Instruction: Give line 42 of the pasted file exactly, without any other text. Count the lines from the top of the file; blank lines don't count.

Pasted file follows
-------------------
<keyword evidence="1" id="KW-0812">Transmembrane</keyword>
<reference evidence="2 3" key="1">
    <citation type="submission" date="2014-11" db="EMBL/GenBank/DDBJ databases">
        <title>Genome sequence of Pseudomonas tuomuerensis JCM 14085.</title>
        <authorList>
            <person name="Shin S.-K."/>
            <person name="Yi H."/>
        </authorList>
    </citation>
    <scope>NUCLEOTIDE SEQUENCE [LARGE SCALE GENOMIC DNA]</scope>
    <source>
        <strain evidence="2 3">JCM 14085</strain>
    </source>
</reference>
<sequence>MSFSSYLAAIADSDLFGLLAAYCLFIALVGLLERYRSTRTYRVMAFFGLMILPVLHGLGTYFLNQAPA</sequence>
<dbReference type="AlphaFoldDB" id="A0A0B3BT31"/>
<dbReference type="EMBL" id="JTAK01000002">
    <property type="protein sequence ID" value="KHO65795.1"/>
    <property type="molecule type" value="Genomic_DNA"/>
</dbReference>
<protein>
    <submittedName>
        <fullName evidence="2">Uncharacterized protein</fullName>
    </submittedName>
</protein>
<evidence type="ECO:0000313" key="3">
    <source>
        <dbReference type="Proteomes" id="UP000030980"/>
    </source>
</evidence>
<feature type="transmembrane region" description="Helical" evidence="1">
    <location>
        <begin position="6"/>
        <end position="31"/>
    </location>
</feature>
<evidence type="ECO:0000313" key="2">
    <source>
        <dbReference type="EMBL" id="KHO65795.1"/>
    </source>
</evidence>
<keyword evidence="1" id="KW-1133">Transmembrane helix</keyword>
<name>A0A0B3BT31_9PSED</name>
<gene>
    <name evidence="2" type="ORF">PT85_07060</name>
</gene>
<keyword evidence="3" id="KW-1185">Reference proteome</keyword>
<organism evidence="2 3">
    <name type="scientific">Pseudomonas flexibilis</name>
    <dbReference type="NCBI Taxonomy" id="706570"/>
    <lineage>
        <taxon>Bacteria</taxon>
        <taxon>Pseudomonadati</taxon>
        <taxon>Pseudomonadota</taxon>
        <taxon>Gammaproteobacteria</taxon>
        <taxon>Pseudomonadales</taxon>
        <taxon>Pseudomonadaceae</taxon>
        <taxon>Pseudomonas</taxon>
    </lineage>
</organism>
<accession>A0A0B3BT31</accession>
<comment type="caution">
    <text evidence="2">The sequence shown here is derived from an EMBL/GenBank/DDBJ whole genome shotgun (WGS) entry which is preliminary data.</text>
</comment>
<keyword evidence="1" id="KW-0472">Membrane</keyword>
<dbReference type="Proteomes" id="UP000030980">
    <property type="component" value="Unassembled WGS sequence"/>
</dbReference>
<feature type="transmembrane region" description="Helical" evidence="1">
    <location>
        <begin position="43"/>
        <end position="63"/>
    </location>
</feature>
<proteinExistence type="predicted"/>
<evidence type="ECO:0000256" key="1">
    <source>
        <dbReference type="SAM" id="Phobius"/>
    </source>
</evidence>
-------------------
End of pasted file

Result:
<keyword evidence="1" id="KW-1133">Transmembrane helix</keyword>